My Garden – 2015 to Present


After 16 years at Wild Holly Lane, my husband and I decided it was time to to downsize.  Leaving behind our mature garden was a hard decision, but it was also an opportunity to create an entirely new garden built on the foundation of the gardening knowledge I have accumulated in the past decades.

Our front garden in July 2017. In June 2015 it was nothing but rocks.  See the photo progression below.

We started with a blank slate.  It was an old, badly neglected house; hidden behind a forest of end-of-life white pines and amid a sea of invasive plants.  But it was also a gem of a site: an acre and a half on a scenic road, yet walking distance to a vibrant ‘downtown’.  The front of the property was a gentle upward slope.  The back acre was wetlands with vernal pools and a brook.  We tore down the old house and put up our ‘dream retirement house’.  Our first act as gardeners was to remove 947 cubic yards of ‘builder’s crud’ and replace it with a like amount of loam.

Because we abut wetlands, the rear of the house uses an all-native palette of flowering plants and shrubs to make the transition between the ‘cultivated’ garden and the undisturbed wetlands.

My goal was to establish a pollinator-friendly garden that would be easy to maintain.  Apart from what I call some ‘friendly aliens’ (hosta and bulbs), the garden is all native, with a focus on seasonally blooming trees and shrubs.  Another goal was to demonstrate that a house without a lawn can be even more beautiful than one with grass.  Thus, the half acre that comprises our front garden has no turf of any kind; only ground covers and mulch… plus twelve specimen trees, sixty-plus shrubs, several hundreds perennials, and 3400 (and counting) bulbs.  Pathways within the garden are light-foot-traffic-tolerant moss.

It is also a an opportunity to employ environmental sensitivity.  The driveway is fully permeable crushed rock.  The rear patio is Pennsylvania flagstone assembled to allow water to perk between stone segments.  Four rain barrels capture roof rainwater, and overflow goes directly to the wetlands behind us via six underground viaducts.

Our hardscape is designed to ensure the wetlands are not polluted by runoff from our garden.

It is a garden than will grow and mature.  In this fall of 2017, it is still just two-and-a-half years old.  The hardscape is in, but the landscaping will be a work-in-progress for several years to come.  The gardeners mnemonic of ‘sleep’, ‘creep’, ‘leap’ applies.  We are still in the ‘creep’ phase.  Please plan to visit this page often as the garden grows.

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Above: We started with lifeless ‘builder’s crud’.  Below: The top 18″ was replaced by new loam.

Friends have asked for a pictorial history of how my property has evolved.  This first photo shows the house in May 2015.  Those end-of-life pines were taken down in August 2014 and the foundation was poured at the end of September.  The core house (amazingly, this is a modular home) was erected on October 9, 2014.  However, putting modules in place was just the beginning of a process that involved building a garage and porches, plus finishing much of the interior of the house, which took until April 2015.  During the intervening seven months, cranes and trucks regularly compressed the rocks and soil into a lifeless pancake.  That was when I realized that the ‘soil’ was worthless ‘builder’s crud’ which would need to be removed before landscaping could commence.  In May 2015, I began transforming the half-acre of plant-able area around the house.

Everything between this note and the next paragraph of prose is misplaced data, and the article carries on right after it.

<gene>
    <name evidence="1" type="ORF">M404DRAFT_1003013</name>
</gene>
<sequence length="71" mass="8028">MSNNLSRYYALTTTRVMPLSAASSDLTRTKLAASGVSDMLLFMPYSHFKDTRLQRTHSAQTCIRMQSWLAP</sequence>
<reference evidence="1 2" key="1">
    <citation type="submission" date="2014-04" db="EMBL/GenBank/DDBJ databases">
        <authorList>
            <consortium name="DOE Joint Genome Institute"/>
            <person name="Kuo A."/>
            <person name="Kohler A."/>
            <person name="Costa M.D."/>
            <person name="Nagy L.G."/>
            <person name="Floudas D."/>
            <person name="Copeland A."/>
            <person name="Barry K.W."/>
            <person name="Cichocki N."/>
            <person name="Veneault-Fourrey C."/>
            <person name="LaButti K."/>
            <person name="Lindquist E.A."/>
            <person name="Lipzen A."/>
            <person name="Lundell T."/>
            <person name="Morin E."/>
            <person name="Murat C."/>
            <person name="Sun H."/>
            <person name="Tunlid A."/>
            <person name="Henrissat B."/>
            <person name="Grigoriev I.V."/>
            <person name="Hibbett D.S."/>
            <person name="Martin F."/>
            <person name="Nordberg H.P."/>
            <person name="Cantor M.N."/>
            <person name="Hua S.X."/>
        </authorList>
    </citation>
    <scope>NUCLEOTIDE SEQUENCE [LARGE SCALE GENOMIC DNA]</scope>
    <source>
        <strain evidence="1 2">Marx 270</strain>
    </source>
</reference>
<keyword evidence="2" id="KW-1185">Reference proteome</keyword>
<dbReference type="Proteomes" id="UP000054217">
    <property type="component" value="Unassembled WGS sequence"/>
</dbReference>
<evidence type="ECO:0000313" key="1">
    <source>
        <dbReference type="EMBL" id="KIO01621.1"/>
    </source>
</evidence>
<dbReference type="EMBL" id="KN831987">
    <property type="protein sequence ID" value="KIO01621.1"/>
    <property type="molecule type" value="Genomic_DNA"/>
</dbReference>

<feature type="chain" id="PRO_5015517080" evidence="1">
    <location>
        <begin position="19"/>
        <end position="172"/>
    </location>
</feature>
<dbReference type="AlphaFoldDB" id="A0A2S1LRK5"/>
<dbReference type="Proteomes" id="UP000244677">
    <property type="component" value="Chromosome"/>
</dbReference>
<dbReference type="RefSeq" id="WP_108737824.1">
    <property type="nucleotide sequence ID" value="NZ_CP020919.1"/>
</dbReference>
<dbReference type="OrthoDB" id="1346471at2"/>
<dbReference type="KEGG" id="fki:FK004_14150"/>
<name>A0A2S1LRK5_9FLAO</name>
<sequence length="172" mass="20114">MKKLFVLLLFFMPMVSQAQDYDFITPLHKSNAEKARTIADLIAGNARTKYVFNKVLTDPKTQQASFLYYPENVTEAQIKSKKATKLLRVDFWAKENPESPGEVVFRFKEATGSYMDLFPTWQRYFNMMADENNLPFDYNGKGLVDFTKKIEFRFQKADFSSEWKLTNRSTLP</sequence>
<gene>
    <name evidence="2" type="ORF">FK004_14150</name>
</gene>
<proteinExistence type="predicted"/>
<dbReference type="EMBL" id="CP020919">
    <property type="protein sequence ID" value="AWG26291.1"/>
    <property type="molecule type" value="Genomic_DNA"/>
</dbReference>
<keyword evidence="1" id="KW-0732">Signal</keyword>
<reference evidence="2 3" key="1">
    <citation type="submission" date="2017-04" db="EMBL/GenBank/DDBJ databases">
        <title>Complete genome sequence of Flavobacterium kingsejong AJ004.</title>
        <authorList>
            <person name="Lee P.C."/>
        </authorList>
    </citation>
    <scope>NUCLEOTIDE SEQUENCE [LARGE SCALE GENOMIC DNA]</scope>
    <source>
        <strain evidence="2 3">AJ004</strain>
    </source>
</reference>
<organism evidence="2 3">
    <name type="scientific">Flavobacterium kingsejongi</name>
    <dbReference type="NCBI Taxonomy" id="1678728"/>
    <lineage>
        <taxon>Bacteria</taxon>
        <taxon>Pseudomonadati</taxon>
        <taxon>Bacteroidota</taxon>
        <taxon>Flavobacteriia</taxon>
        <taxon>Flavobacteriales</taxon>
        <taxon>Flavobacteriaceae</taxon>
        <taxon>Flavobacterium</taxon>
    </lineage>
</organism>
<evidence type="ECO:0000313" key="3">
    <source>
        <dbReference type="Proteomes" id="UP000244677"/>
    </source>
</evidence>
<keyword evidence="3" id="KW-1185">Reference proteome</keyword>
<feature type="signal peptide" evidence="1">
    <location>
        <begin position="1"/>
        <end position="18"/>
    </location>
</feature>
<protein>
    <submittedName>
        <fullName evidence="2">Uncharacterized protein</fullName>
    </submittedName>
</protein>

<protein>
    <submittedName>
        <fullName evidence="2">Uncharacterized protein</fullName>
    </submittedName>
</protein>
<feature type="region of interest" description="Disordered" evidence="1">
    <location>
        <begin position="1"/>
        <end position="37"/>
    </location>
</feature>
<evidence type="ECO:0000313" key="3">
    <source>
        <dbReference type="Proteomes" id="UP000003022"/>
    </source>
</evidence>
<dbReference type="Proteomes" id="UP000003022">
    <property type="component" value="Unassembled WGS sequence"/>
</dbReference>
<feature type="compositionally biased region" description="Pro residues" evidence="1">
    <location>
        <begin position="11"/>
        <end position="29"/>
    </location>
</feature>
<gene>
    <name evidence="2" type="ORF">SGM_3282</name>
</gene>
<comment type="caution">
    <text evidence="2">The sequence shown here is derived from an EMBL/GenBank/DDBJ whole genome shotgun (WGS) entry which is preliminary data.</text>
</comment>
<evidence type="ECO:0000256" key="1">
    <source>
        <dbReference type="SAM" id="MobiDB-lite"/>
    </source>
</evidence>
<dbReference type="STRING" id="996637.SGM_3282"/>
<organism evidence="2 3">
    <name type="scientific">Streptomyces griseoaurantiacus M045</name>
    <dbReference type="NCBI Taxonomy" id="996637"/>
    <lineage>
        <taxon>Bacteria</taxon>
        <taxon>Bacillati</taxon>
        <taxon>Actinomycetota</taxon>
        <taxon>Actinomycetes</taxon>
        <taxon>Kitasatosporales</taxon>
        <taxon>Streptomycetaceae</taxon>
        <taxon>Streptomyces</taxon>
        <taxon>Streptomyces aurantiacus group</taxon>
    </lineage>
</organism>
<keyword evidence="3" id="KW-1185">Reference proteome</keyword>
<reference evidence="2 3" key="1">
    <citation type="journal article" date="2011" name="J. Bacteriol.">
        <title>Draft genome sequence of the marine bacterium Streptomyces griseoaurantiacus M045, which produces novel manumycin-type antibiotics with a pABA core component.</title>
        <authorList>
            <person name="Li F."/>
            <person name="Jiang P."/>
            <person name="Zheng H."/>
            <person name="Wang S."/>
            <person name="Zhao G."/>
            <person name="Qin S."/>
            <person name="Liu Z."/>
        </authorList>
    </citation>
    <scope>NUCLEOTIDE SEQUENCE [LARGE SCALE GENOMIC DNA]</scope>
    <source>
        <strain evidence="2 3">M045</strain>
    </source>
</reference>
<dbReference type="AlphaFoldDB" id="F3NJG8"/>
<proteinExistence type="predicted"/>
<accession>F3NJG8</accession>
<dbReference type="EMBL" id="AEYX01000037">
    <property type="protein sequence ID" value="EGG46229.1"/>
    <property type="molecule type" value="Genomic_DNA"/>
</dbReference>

First,  a landscape contractor removed the top 18 inches of ‘crud’ (soil is too polite a word) – 947 cubic yards in all – and replaced it with 950 cubic yards of screened loam.  At the same time, the ‘hardscape’ was built – a flagstone patio (above, right), a sidewalk, and a crushed stone driveway.  I then added a further 50 cubic yards of dark brown mulch to prevent weeds and stop soil from blowing.  I began planting the first trees and shrubs in early June and marked out where walkways would facilitate movement around the garden.  I focused on natives trees with distinctive blooms: oxydendrum, cornus florida, amelanchier, cladrastis kentuckea, cercis canadensis, and magnolia ‘Elizabeth’.  The shrubs I chose are also tough natives that bloom through the season, including cultivars of itea, fothergilla, clethra alnifolia, hydreangea quercifolia,viburnum, vaccinium, ilex, and rhus aromatica.  Instead of grass, I have used a profusion of perennials, many of which double as ground covers.  Finally, though not native, 3500 bulbs (mostly narcissus and hyacinth varieties) provide an early and mid-spring display of color.

Finally, here is the garden at the end of August 2015 (left) and 2016 (right).  The photo at the top of the page shows the 2017 status.  I will pick up the shrub and perennial planting in the spring of 2018.

I recognize this is not everyone’s idea of ‘the perfect garden’:  a home with children needs a lawn or other play area and even perennials need maintenance.  We designed our ‘retirement dream home’ to be one that we could ‘age’ into gracefully without retrofitting.  The garden is designed on the same principles.  There is no grass to mow or need to edge.  As the garden fills in, its maintenance requirements will decrease.  In the meantime, though, the garden is a delight to neighborhood children because it is alive with birds, bees, and butterflies.  There is always something in bloom.  It may not be perfect for everyone, but it is perfect for us.

 Posted by at 9:17 am